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Psychologist and Biologist, Harvard University: Author, Moral Minds
A universal grammar of [mental] life

The recent explosion of work in molecular evolution and developmental biology has, for the first time, made it possible to propose a radical new theory of mental life that if true, will forever rewrite the textbooks and our way of thinking about our past and future. It explains both the universality of our thoughts as well as the unique signatures that demarcate each human culture, past, present and future.

The theory I propose is that human mental life is based on a few simple, abstract, yet expressively powerful rules or computations together with an instructive learning mechanism that prunes the range of possible systems of language, music, mathematics, art, and morality to a limited set of culturally expressed variants. In many ways, this view isn't new or radical. It stems from thinking about the seemingly constrained ways in which relatively open ended or generative systems of expression create both universal structure and limited variation.

Unfortunately, what appears to be a rather modest proposal on some counts, is dangerous on another. It is dangerous to those who abhor biologically grounded theories on the often misinterpreted perspective that biology determines our fate, derails free will, and erases the soul. But a look at systems other than the human mind makes it transparently clear that the argument from biological endowment does not entail any of these false inferences.

For example, we now understand that our immune systems don't learn from the environment how to tune up to the relevant problems. Rather, we are equipped with a full repertoire of antibodies to deal with a virtually limitless variety of problems, including some that have not yet even emerged in the history of life on earth. This initially seems counter-intuitive: how could the immune system have evolved to predict the kinds of problems we might face? The answer is that it couldn't.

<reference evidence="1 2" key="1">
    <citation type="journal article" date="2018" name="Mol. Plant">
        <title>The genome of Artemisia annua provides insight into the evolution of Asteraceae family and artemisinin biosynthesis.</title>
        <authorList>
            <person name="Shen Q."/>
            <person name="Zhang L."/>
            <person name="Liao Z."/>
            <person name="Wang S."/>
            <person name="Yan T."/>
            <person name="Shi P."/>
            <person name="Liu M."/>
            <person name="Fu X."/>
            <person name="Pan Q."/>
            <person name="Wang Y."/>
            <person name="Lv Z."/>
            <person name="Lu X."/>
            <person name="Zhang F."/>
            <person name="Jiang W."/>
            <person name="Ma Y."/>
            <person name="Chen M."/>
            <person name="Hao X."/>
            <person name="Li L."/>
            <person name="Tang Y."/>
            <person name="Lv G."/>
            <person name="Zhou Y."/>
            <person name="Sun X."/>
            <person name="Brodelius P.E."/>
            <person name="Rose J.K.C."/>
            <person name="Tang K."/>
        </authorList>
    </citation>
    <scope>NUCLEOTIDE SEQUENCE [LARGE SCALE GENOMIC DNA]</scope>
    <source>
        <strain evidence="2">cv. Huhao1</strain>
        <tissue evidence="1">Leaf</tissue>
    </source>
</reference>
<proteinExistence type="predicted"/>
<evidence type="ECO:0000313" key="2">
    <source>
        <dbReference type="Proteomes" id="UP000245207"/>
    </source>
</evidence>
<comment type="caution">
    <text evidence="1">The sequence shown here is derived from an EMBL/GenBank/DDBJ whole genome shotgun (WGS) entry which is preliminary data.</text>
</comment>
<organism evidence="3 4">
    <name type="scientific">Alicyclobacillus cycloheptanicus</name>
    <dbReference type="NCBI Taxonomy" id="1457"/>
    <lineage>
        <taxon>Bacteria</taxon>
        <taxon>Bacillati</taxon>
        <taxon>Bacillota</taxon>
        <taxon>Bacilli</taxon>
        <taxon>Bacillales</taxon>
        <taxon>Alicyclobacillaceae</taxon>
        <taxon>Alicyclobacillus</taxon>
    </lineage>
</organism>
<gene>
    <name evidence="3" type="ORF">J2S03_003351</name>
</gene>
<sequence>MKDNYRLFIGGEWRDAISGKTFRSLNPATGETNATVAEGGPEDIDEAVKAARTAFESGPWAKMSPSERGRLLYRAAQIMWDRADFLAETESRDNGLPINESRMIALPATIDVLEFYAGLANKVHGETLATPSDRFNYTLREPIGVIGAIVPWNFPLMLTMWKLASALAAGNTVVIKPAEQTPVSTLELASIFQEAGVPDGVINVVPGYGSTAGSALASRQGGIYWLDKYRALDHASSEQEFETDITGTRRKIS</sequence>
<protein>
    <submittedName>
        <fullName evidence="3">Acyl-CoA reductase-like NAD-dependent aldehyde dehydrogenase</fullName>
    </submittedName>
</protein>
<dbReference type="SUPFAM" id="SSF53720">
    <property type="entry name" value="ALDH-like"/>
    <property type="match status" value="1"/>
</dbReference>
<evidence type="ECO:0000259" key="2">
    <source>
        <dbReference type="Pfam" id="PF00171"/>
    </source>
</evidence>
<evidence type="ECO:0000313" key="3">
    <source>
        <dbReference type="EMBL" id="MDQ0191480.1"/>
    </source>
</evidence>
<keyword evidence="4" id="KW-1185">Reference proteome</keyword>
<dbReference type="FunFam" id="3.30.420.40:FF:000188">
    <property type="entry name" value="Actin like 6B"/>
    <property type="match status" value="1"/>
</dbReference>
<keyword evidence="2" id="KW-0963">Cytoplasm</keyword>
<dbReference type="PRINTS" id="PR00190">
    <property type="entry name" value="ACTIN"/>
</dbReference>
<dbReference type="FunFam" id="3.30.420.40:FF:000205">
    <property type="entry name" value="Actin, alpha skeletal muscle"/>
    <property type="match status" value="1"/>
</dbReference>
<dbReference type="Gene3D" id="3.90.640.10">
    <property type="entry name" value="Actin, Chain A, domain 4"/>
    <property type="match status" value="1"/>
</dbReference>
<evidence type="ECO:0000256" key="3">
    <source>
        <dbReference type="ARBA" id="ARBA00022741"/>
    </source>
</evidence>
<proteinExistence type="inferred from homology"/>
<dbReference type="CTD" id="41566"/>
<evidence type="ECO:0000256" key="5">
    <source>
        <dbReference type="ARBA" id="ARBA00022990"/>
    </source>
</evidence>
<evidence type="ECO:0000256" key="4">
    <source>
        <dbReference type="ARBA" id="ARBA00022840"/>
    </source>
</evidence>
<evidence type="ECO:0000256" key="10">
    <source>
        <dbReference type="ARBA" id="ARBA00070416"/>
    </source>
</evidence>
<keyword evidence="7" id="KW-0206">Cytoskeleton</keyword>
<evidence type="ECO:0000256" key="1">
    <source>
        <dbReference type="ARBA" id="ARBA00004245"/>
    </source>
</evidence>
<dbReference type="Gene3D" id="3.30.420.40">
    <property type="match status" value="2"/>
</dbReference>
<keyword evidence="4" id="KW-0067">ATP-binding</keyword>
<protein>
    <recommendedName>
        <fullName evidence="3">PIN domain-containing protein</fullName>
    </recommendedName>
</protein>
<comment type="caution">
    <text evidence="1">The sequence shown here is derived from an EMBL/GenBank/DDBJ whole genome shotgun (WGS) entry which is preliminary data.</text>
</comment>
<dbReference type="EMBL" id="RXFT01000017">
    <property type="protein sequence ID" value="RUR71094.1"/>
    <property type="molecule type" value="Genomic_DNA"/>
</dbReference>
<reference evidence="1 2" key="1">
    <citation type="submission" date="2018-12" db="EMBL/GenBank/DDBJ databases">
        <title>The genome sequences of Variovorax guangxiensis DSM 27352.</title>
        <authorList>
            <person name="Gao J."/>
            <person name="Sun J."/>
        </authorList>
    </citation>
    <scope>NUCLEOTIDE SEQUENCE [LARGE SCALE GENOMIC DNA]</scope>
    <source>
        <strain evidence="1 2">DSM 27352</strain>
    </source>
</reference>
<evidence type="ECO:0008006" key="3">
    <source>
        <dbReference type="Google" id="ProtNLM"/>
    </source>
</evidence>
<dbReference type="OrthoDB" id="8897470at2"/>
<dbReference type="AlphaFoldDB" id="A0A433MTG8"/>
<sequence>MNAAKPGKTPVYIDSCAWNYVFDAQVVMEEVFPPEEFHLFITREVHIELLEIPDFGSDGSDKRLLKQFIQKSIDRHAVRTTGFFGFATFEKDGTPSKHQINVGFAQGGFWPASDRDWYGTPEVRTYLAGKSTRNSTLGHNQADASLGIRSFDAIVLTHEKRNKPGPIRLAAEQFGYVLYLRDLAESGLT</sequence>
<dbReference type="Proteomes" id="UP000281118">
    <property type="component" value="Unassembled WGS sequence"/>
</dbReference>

What it evolved instead was a set of molecular computations that, in combination with each other, can handle an infinitely larger set of conditions than any single combination on its own. The role of the environment is as instructor, functionally telling the immune system about the current conditions, resulting in a process of pairing down of initial starting options.

The pattern of change observed in the immune system, characterized by an initial set of universal computations or options followed by an instructive process of pruning, is seen in systems as disparate as the genetic mechanisms underlying segmented body parts in vertebrates, the basic body plan of land plants involving the shoot system of stem and leaves, and song development in birds. Songbirds are particularly interesting as the system for generating a song seems to be analogous in important ways to our capacity to generate a specific language. Humans and songbirds start with a species-specific capacity to build language and song respectively, and this capacity has limitless expressive power. Upon delivery and hatching, and possibly a bit before, the local acoustic environment begins the process of instruction, pruning the possible languages and songs down to one or possibly two. The common thread here is a starting state of universal computations or options followed by an instructive process of pruning, ending up with distinctive systems that share an underlying common core. Hard to see how anyone could find this proposal dangerous or off-putting, or even wrong!

Now jump laterally, and make the move to aesthetics and ethics. Our minds are endowed with universal computations for creating and judging art, music, and morally relevant actions. Depending upon where we are born, we will find atonal music pleasing or disgusting, and infanticide obligatory or abhorrent. The common or universal core is, for music, a set of rules for combining together notes to alter our emotions, and for morality, a different set of rules for combining the causes and consequences of action to alter our permissibility judgments.

To say that we are endowed with a universal moral sense is not to say that we will do the right or wrong thing, with any consistency. The idea that there is a moral faculty, grounded in our biology, says nothing at all about the good, the bad or the ugly. What it says is that we have evolved particular biases, designed as a function of selection for particular kinds of fit to the environment, under particular constraints. But nothing about this claim leads to the good or the right or the permissible.

The reason this has to be the case is twofold: there is not only cultural variation but environmental variation over evolutionary time. What is good for us today may not be good for us tomorrow. But the key insight delivered by the nativist perspective is that we must understand the nature of our biases in order to work toward some good or better world, realizing all along that we are constrained. Appreciating the choreography between universal options and instructive pruning is only dangerous if misused to argue that our evolved nature is good, and what is good is right. That's bad.